3. Literary Background

Literature is a subject that gets people super excited, but when we are talking about the Word of God we are talking about written words collected in a book. Therefore, we must use some literary principles in hermeneutics. One such principle is genre. There are different styles of literature in the Bible, there is poetry, prophecy, and letters to name a few. Understanding genre is greatly beneficial because it can add clarity to some difficult passages. For example you cannot read a letter the same way you read a poem. Letters are situational and they are part of correspondence, and poetry is artistic and expressive. Both communicate truth and both are inspired by God, but they are not one in the same. Interpret the text with knowledge of the genre.

Another literary principle is called immediate context. A proper interpretation can only by found in reference to the surrounding text and the book as a whole. No one reads a book this way, but we do it all the time with the Bible. A verse means what it means because it is part of a larger paragraph, a book as a whole, and the entire story of the Bible. The best corrector to this issue is expository preaching!

4. Historical Background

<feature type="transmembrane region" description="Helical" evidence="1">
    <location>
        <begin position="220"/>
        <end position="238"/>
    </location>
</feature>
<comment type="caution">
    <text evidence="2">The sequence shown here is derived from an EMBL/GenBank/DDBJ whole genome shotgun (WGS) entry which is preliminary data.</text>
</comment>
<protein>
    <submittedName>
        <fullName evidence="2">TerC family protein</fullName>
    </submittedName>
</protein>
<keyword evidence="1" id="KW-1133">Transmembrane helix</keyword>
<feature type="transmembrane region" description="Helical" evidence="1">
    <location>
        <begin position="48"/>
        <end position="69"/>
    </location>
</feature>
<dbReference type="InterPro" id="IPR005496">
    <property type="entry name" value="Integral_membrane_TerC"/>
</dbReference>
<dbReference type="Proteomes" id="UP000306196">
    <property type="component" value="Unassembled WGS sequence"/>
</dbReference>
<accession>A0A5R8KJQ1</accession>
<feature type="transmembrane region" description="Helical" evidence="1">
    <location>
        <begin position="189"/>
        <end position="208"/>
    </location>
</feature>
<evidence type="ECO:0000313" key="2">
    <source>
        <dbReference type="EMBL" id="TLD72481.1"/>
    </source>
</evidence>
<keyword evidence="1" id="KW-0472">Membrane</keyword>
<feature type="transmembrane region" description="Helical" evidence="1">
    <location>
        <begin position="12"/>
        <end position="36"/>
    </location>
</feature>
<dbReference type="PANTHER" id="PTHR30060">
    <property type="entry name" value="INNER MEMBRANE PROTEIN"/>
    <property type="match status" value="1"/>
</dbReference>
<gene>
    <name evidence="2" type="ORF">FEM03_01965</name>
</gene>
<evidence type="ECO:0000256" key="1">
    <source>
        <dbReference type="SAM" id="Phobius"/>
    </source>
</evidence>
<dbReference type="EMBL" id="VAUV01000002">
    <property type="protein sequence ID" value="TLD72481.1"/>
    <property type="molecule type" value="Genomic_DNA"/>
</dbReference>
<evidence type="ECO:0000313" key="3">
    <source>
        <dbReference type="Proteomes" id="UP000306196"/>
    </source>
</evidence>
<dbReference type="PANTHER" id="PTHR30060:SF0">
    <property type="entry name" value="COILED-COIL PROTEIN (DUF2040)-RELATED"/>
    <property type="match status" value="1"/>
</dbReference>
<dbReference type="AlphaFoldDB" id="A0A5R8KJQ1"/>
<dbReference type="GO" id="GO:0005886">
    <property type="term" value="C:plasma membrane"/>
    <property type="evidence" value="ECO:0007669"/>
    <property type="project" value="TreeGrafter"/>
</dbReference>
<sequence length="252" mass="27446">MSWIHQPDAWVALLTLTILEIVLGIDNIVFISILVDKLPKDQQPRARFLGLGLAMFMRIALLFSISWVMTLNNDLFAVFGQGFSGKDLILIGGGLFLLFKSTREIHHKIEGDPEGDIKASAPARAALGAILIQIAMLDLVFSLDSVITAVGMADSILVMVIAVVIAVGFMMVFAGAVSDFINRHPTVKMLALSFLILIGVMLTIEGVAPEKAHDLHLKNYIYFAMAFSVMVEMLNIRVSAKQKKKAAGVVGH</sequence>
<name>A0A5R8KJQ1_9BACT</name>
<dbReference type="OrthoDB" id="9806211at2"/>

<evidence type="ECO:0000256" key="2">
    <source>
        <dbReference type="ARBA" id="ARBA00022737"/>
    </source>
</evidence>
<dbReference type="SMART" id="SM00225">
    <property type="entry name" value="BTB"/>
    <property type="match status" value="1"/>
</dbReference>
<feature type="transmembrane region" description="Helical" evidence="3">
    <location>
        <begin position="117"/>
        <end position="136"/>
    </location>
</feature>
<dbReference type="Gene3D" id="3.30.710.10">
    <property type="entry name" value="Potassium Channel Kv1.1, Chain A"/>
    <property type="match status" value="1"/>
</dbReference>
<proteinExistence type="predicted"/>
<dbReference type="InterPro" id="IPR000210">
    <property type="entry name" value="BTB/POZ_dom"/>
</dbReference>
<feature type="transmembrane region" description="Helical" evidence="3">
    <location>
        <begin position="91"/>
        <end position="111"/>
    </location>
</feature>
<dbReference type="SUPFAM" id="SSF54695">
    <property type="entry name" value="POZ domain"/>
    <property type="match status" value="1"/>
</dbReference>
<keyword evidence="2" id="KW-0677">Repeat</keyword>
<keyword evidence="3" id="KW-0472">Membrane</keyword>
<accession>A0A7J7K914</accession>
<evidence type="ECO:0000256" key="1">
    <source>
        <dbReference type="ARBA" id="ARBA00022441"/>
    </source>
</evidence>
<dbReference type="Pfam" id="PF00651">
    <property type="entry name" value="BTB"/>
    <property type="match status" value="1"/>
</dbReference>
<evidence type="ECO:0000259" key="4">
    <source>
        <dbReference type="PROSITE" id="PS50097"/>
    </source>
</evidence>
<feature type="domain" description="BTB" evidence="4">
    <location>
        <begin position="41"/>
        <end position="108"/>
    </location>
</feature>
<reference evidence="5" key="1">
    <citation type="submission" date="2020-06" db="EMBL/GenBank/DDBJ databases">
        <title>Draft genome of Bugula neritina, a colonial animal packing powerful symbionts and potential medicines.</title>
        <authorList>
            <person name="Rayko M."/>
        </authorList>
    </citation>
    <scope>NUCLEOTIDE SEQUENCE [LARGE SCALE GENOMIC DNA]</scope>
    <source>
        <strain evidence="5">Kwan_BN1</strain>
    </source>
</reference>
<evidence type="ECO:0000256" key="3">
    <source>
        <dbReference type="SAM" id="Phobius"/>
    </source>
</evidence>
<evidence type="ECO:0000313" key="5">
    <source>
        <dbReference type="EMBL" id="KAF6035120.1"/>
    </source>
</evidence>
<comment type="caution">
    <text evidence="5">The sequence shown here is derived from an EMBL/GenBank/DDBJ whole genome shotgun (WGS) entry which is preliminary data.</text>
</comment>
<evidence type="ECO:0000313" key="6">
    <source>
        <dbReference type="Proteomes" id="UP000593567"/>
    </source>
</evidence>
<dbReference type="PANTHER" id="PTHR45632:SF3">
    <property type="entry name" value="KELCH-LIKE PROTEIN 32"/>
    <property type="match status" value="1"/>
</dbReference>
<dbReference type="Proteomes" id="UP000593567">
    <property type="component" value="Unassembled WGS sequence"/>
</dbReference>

Knowing the historical background is not as easy to find as the other principles, but it is equally as important. New Testament letters are the easiest example to prove the necessity of historical background. As stated above, a letter must be read like a letter, therefore there is an author and a recipient. The best interpretation of a letter can be found when the reader gains as much information about the historical situation of both the author and his audience. For example, the term “antichrists” in 1 John 2 is far less threatening when you understand the situation the audience finds themselves in. The best part about this example is that the historical information can be found within the text itself. There are those in this particular church that are leaving the fellowship and not only that, but they are promoting a false doctrine trying to take others with them. This knowledge makes it quite clear that they are the antichrists that John is talking about, not some eschatological figure. Historical background information should be gathered to the fullest extent possible, avoiding speculation and not banking on extra-biblical sources, but nonetheless taught in our churches to help promote good hermeneutics.